Now Gallup assures us that we’ve gotten it wrong, that what Christians want is the straightforward preaching of the Bible. I’m glad to read these results. I’m glad that God’s people are choosing God’s Word. But I don’t want pastors and their churches to jump on the biblical exposition bandwagon. Instead, I want them to search the Scriptures, to see what God says about the relationship of his people to his Word, to understand the purpose of the weekly gatherings of the local church, and then to commit from this day forward to preach God’s Word to God’s people.

Here’s the thing: Eventually Gallup or Barna or someone else will come up with a new poll that will display new results and mere bandwagoners will veer to this new course. Their deep-rooted pragmatism will drive them to the next big thing. But people who are convinced from the Bible that there is nothing better than to preach the Bible will stay the course. Even when Bible-based preaching is the very last thing people want, these pastors will know it is the very first thing they need.

As you know the NCFIC has always been an advocate of this and our desire to “Focus churches and families on the Word of God by restoring the practice of teaching the whole counsel of God through exegetical preaching of Scripture in the church by biblically qualified elders and daily instruction in homes by fathers and mothers.”

You can read Tim Challies article online here:

https://www.challies.com/articles/the-hottest-thing-at-church-today

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Please consider coming to our national conference: Repentance - The Reformation Continues - October 26-28 in Asheville NC.

Posted 4/27/17 at 8:01 AM | Scott Brown

What is Christ's Great Commission for the Church?

What is the message of the Great Commission?

Joel Beeke explains in this video that the message of the Great Commission is to bring the Gospel to everyone in the world and to see every unconverted person as a mission field. We are called to be faithful to bring the Word of God to unbelievers that we interact with.

The Gospel is all about how Christ came to do everything for us who are powerless to do anything. We must communicate to the unsaved that our Savior is willing and able to save the greatest of sinners. They are called to repent and believe the Gospel with all their mind, soul, and strength.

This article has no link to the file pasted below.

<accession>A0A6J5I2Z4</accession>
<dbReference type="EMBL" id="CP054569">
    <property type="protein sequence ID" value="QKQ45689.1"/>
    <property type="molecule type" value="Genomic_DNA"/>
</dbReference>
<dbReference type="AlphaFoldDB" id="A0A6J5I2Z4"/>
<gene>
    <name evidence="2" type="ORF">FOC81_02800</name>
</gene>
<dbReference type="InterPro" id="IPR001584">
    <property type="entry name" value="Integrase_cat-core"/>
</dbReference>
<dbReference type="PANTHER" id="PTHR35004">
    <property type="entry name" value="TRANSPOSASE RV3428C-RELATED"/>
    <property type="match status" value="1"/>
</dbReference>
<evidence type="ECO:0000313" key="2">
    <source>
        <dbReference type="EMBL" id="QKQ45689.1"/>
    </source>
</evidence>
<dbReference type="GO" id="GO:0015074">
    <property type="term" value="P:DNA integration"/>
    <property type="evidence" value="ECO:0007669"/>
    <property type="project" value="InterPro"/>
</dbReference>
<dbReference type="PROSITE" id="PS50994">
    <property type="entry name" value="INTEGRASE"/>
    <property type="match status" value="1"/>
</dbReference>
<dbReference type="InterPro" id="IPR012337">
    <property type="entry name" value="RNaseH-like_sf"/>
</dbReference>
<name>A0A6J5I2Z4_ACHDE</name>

Luke 19:9-10 (NKJV) – “And Jesus said to him, “Today salvation has come to this house, because he also is a son of Abraham; for the Son of Man has come to seek and to save that which was lost.”

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Watch the video here: What is Christ's Great Commission for the Church?

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Please consider coming to our national conference: Repentance - The Reformation Continues - October 26-28 in Asheville NC.

Posted 4/26/17 at 8:01 AM | Scott Brown

Church Programs for Evangelism?

How should the Church approach and witness to unbelievers?

Kevin Swanson explains in this video that the Church be balanced in that there must be love shown to both the believers in the Church and unbelievers outside the Church. The Church must reach out to unbelievers but also to the believers. Elders ought exemplify this to the members of the Church. They ought to be opening up their home to strangers and believers alike.

However, it is a delicate balance. A church may lean too far one way where there is no love for believers because it focuses on bringing in unbelievers so much that believers are neglected. The opposite can also occur where there is no love for unbelievers.

John 17:15-18 (NKJV) – “I do not pray that You should take them out of the world, but that You should keep them from the evil one. They are not of the world, just as I am not of the world. Sanctify them by Your truth. Your word is truth. As You sent Me into the world, I also have sent them into the world.”

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Watch the video here: Church Programs for Evangelism?

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Please consider coming to our national conference: Repentance - The Reformation Continues - October 26-28 in Asheville NC.

Posted 4/26/17 at 8:01 AM | Scott Brown

Penance or Repentance

Misunderstanding the difference between penance and repentance will bring disaster in a persons life. It is an eternally significant disaster. The Lord revealed this to Martin Luther as he was translating the Greek New Testament and comparing it to the Latin Vulgate,

Luther had been studying the new edition of the Greek New Testament published by the humanist scholar Erasmus. In these studies he had come to realze that the Latin Vulgate, the official chrurch Bible, had misleadingly rendered “repent” in Matthew 4:17 by poenitentiam agite (“do penance”), thus completely misconstruing Jesus' meaning. Luther saw that the Gospel called not for an act of penace but for a radical change of mind that would lead to a deep transformation of life.1

Penance falls short of repentance in many ways. It tends to focus on the external or outward issue of what the sinner has done rather than what the sinner is. It is frequently aimed toward the ecclesiastical body rather than toward God. It tends to elevate the priest as the absolver of sin more than Christ. It deals with the past more than the fiture. It often diverts attention from the real needs of the soul to some relatively inconsequential acts. Thus you can have “penitent thieves” whose penance consists of paying part of their loot to the church, and “holy men” whose garments are alive with vermin they cultivate to mortify the flesh.2

1. Sinclair Furgeson, The Grace of Repentance pp.13-14
2. Richard Owen Roberts, Repentance: The First Word of the Gospel pp. 92-93

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Please consider coming to our national conference: Repentance - The Reformation Continues - October 26-28 in Asheville NC.